16 Oct 2018 Blogpost Air

Young and old, air pollution affects the most vulnerable

Air pollution affects the human body in the short and long term, in ways that are detrimental to health. Vulnerable people appear to be most at risk, as highlighted by studies linking air pollution to decreased cognitive performance among the elderly and others suggesting that poor air quality is especially dangerous to children.

A recent report published by UNICEF supports this alarming fact. Using data from Queen Mary University of London, researchers found that children were exposed to higher levels of pollution, particularly while walking to school and on the playground, and that the effects of this pollution were more serious on children than on adults. While the study was carried out in the UK, the data has implications for children around the world.

Lead researcher Abigail Whitehouse says: “These findings are alarming, and it is therefore essential that policymakers provide guidance for parents and introduce targeted measures that address children’s vulnerability during these peak periods.”

“We need to know where, when, how and to what children are being exposed and then put effective mitigations in place to protect them,” she adds.

The World Health Organization reports that in 2016, 6.5 million premature deaths were linked to household and ambient air pollution, with almost 94 per cent of the deaths occurring in low and middle income countries. The problem is exacerbated in urban areas. According to the United Nations Children’s Fund, 17 million babies around the world are breathing toxic air.

A number of factors explain why the risks for unborn babies, newborns and young children are highest. Since children are still growing, air pollution harms them during the developmental stage of their life, causing lifelong health problems. Exposure to air pollution at a young age can hinder lung growth, inhibit brain development and increase the risk of conditions such as asthma.

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An additional factor that influences exposure to pollutants is height, especially in urban areas. Because children are shorter than adults, they are closer to the ground and therefore to the exhaust pipes of vehicles. Additionally, young children breathe faster, meaning they take in more air relative to their body weight. The study found that compared with adults, children walking on busy roads may be exposed to up to a third more air pollution. This is a significant finding, especially for the children around the world who walk to school every day.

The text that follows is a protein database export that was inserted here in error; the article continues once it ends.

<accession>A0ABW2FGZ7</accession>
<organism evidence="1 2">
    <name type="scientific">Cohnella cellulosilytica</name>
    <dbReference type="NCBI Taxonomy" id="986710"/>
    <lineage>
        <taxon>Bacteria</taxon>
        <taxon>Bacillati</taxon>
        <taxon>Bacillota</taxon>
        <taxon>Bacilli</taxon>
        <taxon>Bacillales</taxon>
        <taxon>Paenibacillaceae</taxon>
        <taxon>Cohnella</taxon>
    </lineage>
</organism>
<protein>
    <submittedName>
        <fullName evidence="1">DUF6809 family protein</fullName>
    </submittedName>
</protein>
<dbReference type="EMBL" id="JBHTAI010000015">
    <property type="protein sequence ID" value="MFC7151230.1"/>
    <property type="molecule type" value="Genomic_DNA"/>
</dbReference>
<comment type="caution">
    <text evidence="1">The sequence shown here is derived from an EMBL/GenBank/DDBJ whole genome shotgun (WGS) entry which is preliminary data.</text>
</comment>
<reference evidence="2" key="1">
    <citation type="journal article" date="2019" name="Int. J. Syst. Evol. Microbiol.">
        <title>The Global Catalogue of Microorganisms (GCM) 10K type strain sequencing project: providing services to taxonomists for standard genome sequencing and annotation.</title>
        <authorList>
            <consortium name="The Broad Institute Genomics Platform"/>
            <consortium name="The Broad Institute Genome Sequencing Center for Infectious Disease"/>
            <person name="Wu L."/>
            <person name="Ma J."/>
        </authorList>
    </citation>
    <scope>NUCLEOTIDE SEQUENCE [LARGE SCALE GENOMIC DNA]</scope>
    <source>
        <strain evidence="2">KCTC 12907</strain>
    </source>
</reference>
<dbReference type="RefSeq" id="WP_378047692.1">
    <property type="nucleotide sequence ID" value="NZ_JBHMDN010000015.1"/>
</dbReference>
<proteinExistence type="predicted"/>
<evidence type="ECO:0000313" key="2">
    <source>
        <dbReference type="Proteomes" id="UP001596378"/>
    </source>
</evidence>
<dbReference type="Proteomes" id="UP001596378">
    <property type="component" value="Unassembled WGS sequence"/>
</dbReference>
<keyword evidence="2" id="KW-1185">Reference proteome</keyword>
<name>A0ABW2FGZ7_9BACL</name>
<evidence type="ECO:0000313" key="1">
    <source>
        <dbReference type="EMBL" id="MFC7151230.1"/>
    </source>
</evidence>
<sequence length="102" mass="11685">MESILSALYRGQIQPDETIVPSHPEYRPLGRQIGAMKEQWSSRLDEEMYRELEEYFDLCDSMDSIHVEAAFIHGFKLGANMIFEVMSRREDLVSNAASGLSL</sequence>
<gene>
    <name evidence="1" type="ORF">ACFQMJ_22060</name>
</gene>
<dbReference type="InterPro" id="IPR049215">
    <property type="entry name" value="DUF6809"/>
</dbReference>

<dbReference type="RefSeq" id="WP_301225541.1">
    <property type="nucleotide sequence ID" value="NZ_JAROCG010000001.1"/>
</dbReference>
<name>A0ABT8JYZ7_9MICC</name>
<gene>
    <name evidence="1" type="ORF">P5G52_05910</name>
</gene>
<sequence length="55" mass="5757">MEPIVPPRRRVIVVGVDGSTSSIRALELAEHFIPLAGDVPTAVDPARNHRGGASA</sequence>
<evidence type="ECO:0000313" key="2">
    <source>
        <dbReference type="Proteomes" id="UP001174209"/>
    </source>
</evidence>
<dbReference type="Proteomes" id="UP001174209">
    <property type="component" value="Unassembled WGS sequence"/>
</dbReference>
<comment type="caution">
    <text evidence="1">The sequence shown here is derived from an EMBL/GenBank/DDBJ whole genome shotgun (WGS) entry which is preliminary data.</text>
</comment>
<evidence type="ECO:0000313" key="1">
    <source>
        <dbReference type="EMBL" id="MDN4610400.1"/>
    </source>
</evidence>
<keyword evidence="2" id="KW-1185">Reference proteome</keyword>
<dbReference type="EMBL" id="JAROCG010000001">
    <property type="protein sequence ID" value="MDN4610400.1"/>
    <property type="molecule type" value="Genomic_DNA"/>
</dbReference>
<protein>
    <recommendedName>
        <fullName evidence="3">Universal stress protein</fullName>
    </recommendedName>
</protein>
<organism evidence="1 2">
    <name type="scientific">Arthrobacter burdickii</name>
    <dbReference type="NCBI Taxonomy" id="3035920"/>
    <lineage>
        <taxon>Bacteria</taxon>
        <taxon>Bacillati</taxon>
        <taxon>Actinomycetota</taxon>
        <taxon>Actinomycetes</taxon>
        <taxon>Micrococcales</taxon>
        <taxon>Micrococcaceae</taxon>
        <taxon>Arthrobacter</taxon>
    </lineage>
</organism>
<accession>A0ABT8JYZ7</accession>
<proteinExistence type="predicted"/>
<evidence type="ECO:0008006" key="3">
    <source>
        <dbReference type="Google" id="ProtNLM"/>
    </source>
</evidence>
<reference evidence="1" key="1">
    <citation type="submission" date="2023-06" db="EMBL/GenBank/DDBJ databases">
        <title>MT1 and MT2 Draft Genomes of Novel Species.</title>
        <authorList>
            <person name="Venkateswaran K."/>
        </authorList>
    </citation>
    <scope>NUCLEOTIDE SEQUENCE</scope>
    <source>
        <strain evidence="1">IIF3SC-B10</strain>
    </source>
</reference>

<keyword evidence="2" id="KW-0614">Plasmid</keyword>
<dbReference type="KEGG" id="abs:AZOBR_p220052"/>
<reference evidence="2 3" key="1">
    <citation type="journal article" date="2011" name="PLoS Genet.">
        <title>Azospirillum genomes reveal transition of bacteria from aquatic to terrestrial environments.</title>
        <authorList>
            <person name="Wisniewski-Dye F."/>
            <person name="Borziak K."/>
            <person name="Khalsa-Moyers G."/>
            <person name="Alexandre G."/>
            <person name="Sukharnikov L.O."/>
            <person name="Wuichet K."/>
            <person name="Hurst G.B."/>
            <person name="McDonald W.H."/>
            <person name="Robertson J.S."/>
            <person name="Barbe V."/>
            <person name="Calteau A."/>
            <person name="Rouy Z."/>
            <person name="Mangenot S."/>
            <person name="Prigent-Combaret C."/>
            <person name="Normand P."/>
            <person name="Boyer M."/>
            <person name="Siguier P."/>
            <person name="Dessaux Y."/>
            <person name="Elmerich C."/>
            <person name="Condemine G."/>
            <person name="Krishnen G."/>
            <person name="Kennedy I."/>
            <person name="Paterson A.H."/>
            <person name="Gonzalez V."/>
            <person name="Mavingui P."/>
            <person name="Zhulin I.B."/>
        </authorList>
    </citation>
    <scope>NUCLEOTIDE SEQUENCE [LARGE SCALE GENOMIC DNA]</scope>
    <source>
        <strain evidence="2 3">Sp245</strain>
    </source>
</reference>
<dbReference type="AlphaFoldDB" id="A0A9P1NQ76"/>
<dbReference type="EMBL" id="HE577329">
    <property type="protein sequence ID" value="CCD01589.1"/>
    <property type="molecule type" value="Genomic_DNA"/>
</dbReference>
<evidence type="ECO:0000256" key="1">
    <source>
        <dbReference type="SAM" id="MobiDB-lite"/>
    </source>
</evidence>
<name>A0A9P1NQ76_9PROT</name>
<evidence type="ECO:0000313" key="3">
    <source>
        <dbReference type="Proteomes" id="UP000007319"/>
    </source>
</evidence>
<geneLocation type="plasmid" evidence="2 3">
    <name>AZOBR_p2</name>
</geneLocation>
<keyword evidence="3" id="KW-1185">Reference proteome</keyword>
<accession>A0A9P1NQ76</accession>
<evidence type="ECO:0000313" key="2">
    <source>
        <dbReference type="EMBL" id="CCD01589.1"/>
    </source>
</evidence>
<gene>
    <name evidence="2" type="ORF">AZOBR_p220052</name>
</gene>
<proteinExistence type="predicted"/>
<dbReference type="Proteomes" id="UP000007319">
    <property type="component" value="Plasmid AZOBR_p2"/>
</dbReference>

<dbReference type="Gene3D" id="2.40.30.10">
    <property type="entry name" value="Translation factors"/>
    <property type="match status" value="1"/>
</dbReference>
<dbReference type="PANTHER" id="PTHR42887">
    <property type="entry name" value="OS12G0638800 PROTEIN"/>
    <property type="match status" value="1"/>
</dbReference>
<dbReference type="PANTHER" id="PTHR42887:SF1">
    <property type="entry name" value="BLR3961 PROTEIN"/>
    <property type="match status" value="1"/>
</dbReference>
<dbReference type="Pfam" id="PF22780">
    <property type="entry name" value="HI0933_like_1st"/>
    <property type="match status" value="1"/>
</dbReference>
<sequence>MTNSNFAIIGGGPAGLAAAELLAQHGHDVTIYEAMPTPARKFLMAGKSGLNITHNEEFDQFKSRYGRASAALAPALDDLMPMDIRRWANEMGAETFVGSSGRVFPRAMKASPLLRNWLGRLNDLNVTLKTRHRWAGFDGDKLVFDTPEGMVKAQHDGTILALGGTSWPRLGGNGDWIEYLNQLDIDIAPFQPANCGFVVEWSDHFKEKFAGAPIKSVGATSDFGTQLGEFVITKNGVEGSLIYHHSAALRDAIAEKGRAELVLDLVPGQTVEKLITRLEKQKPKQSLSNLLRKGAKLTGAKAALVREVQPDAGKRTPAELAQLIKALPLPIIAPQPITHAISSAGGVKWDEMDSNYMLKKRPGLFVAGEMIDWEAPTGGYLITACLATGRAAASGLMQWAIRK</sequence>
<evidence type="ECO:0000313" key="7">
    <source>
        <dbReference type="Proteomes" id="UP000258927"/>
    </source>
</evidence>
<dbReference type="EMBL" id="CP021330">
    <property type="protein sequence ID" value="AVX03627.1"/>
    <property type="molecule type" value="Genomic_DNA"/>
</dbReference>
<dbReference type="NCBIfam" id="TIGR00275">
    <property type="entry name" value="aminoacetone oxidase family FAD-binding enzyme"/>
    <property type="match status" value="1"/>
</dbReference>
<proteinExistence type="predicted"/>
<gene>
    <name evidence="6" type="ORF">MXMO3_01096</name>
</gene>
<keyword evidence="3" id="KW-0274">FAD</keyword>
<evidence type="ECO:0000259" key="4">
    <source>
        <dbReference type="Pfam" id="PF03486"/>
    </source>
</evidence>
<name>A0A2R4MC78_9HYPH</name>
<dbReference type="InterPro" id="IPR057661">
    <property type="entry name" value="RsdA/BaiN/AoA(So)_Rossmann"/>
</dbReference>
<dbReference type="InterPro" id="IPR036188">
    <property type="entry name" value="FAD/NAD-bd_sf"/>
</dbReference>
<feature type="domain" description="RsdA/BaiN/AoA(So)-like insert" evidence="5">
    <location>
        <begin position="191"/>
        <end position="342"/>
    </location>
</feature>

Air pollution was also found to increase the risk of certain diseases, such as lung cancer, heart disease and acute respiratory infections, notes the World Health Organization. While this impacts people of all ages, babies and young children are more at risk. For example, air pollution can increase the risk of pneumonia, which is responsible for the deaths of almost one million children under the age of five each year, making it the number one killer of children around the world. This phenomenon is most evident in babies and toddlers. In 2016, of all deaths that year attributable to air pollution, eight per cent were children under the age of five, compared with one per cent for children between the ages of five and fifteen.

Fortunately, solutions are readily available. For example, municipalities can establish clean air zones for kids who walk to school and minimize vehicle traffic along certain routes. Globally, air pollution can be reduced by switching to renewable forms of energy and heavily reducing the emissions in the transport sector. Making these changes now is important to ensure that our children aren’t burdened with irreversible health issues that limit their futures.

 

Learn more about the global #BreatheLife campaign, led by the World Health Organization, UN Environment and the Climate & Clean Air Coalition, which supports a range of cleaner air initiatives that cover 43 cities, regions, and countries, reaching over 97 million people.